Re:Perch? (1)

wvmarle (1070040) | more than 4 years ago | (#32991044)

Seeing that video I think it's indeed going to hang. There seems to be a hook at the plane's belly to hook onto the cable.

It's a hard trick. I wonder how many tries for that video to work out - that mattress won't be there just because. And this is indoors, no wind, no movement of the wire. The wind will be the hardest: wind changes all the time, and will be influenced by the cable at close range. I can imagine quite some turbulence to overcome for the aircraft.

I wonder how often birds have to practice before they can land on a wire. The flying, the timing, the following of the wire as it swings in the air... it's not easy. And then many birds have the advantage that they can hover, even if only for a short while, in a way a fixed wing craft can never do. The bird has a lot of time for last-moment correction, a fixed wing craft not. It falls off and will have to turn around (a tricky manoeuvre in itself, after serious stalling, nose up in the air, and probably taking a hit from the cable it tried to hook on to) and try again.

No matter what it's an impressive trick, even in such a controlled environment.

the bus stop (-1, Troll)

Anonymous Coward | more than 4 years ago | (#32990740)

what is it with black people and the bus stop? anyttime you see a bus stop, there is always a black person there.

i would bet money that if you put a bus stop in the middle of sibera, hundreds of miles from anyone and left it for a few hours, when you return they would be black people in it. stereotypical black people too. there will be one old man holding a bicycle tire on the rim, muttering to himself. there will be a fat black girl on her cellphone talking too loud and shaking her finger while doing the "mmmhmm" thing. lastly there will be a 20-something thug-life wanna-be with bloodshot eyes.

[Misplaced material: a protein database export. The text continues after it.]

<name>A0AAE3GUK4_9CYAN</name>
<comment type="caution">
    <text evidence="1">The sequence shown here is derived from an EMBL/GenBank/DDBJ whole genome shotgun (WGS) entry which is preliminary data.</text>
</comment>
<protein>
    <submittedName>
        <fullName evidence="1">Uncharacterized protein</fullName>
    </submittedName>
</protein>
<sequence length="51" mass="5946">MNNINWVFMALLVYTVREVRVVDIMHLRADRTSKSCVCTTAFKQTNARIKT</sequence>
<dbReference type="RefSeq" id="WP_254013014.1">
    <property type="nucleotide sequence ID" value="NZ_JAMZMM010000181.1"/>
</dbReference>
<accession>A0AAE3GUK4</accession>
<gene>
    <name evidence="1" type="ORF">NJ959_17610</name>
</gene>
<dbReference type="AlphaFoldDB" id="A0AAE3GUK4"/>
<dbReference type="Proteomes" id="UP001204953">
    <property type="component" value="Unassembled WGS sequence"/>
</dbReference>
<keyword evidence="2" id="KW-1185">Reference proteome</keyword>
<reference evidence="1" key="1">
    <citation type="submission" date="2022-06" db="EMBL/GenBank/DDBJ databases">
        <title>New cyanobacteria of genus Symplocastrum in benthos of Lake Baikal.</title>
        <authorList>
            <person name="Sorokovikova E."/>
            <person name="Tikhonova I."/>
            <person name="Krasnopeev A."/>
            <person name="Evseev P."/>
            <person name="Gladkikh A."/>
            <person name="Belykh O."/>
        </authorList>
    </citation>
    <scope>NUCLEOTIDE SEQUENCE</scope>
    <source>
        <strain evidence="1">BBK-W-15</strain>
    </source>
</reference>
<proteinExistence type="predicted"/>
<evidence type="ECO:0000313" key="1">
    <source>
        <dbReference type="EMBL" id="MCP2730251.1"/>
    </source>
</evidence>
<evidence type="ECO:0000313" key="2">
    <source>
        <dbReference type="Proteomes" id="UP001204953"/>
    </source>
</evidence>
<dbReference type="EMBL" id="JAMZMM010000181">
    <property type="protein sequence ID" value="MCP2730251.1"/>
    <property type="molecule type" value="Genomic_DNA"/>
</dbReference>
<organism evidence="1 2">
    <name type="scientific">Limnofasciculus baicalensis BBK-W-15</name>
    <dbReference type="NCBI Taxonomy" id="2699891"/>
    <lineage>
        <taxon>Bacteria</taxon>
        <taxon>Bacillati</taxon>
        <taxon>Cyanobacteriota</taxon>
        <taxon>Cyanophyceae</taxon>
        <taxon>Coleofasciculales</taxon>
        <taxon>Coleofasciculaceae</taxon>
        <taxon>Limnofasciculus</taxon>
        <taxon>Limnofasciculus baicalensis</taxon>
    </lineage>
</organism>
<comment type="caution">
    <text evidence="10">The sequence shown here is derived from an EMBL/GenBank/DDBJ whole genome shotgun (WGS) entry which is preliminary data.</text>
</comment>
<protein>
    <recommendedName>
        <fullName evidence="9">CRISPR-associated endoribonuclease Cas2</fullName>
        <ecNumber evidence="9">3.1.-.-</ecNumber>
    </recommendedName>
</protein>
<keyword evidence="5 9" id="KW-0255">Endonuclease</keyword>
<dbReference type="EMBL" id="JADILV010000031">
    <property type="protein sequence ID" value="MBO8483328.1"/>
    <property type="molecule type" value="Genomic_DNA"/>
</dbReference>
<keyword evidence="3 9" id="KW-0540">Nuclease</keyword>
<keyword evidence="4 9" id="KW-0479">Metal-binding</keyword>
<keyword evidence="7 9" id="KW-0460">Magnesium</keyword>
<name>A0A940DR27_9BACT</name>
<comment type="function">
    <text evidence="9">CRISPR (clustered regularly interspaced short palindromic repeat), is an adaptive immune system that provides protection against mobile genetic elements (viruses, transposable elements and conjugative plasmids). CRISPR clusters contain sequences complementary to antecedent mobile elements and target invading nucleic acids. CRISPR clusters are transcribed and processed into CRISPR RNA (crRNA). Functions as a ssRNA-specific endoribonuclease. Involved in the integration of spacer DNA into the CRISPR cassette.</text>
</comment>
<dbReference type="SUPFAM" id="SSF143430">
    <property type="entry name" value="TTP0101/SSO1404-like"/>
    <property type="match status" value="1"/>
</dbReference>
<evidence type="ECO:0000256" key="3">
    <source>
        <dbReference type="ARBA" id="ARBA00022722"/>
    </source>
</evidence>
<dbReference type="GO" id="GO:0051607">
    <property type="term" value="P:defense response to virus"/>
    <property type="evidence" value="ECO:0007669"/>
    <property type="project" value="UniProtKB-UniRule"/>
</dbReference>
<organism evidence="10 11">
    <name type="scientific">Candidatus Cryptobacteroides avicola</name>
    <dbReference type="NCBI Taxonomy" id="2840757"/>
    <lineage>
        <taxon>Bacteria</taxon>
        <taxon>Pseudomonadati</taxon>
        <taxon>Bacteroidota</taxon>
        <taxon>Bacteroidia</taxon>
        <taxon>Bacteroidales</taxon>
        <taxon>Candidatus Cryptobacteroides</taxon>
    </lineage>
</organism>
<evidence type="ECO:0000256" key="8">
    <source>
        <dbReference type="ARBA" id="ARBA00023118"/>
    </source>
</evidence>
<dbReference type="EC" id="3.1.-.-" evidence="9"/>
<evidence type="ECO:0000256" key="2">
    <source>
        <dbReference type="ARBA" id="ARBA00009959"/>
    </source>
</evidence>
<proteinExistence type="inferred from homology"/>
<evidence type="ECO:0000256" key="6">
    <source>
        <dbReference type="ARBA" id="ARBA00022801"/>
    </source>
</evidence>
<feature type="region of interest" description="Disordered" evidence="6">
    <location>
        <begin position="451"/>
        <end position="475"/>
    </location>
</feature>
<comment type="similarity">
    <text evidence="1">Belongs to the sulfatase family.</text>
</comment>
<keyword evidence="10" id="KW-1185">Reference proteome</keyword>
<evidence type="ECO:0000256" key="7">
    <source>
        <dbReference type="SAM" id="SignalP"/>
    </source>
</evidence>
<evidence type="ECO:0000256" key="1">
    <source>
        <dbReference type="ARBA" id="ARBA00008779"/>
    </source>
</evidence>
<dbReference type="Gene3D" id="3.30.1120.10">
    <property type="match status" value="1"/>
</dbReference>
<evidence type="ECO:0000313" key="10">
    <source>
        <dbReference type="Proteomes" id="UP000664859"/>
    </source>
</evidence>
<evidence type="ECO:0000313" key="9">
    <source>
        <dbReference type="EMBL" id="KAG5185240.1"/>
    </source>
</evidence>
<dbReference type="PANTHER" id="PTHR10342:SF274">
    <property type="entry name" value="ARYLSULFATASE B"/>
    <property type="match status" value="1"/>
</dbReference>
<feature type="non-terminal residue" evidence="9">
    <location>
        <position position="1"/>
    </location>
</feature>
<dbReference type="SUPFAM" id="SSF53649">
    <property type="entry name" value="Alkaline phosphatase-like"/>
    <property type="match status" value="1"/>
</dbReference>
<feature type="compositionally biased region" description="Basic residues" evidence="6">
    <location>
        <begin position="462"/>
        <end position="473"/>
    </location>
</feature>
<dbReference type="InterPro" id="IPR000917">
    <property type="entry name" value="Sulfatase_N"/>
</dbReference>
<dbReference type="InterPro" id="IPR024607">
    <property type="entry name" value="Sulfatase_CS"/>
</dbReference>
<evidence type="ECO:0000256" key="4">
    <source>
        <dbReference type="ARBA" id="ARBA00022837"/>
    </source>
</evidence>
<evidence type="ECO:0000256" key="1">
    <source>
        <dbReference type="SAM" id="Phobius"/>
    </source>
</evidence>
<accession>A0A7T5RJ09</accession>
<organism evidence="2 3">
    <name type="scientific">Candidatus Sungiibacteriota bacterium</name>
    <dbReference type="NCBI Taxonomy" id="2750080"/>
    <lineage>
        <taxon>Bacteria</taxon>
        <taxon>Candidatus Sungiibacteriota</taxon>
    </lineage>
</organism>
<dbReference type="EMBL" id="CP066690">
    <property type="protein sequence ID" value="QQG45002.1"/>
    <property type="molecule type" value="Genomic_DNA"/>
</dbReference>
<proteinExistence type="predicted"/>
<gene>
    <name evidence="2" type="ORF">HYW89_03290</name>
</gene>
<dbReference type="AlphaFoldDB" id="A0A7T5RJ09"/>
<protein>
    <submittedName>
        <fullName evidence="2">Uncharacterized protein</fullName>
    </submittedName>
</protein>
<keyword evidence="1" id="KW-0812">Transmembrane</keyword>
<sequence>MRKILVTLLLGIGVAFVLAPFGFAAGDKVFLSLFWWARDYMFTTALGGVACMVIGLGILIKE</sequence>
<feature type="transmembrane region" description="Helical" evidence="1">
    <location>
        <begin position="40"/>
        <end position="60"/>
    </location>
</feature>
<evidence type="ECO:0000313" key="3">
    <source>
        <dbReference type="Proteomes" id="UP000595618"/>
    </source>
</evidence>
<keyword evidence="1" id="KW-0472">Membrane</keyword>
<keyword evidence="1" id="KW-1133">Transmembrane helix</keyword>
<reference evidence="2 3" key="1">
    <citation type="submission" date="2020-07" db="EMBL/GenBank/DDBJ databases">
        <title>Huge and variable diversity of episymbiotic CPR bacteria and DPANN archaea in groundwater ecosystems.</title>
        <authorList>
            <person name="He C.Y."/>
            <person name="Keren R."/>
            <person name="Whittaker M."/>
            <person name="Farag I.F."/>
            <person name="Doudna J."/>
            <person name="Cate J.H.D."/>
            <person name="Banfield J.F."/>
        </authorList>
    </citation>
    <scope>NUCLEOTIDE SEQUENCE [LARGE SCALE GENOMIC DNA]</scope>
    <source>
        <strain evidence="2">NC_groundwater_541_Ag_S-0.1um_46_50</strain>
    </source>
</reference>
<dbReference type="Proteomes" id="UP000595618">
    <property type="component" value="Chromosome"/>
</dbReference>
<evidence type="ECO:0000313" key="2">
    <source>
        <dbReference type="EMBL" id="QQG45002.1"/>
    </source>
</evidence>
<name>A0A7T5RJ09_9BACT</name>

black people and the bus stop, it's a mystery.

Yes, but... (1)

davidwr (791652) | more than 4 years ago | (#32991122)

If you did all of that, would that affect the charging of the plane from the power line?

I thought not....

Oops, someone just handed me a card. *reads card* "Do not feed the trolls". Sorry, my bad.

prior art? (0)

AntEater (16627) | more than 4 years ago | (#32990748)

So MIT is spending how much money on reinventing the pigeon??

Re:prior art? (2, Funny)

radicalpi (1407259) | more than 4 years ago | (#32990824)

Is it just me, or is that Pigeon staring at us?

Re:prior art? (5, Funny)

Captain Spam (66120) | more than 4 years ago | (#32991102)

So MIT is spending how much money on reinventing the pigeon??

I'm picturing a few pigeons on the line when this microplane perches on it. The pigeons look over at this mechanical oddity with reserved curiosity. Then an artificially-generated voice from the plane states "PAY NO ATTENTION TO ME. I AM A NORMAL PIGEON. I DEFECATE ON CARS AND THE HEADS OF PEOPLE. COO. COO". The pigeons, satisfied with the answer, go about their business.

After they fly off, the plane's voice kicks back in. "HEH HEH HEH. SUCKERS".

Re:prior art? (0)

Anonymous Coward | more than 4 years ago | (#32991260)

and in the next model MIT's working on I heard they are going to fix that "caps lock" bug.

Re:prior art? (1)

cgenman (325138) | more than 4 years ago | (#32991818)

This is student work we're talking about here. They're paying MIT for the opportunity to do MIT's research.

Re:prior art? (0)

Anonymous Coward | more than 4 years ago | (#32992088)

Indeed.. same with those people that tried to reinvent the bird with those damn flying gizmos. No good can come of it!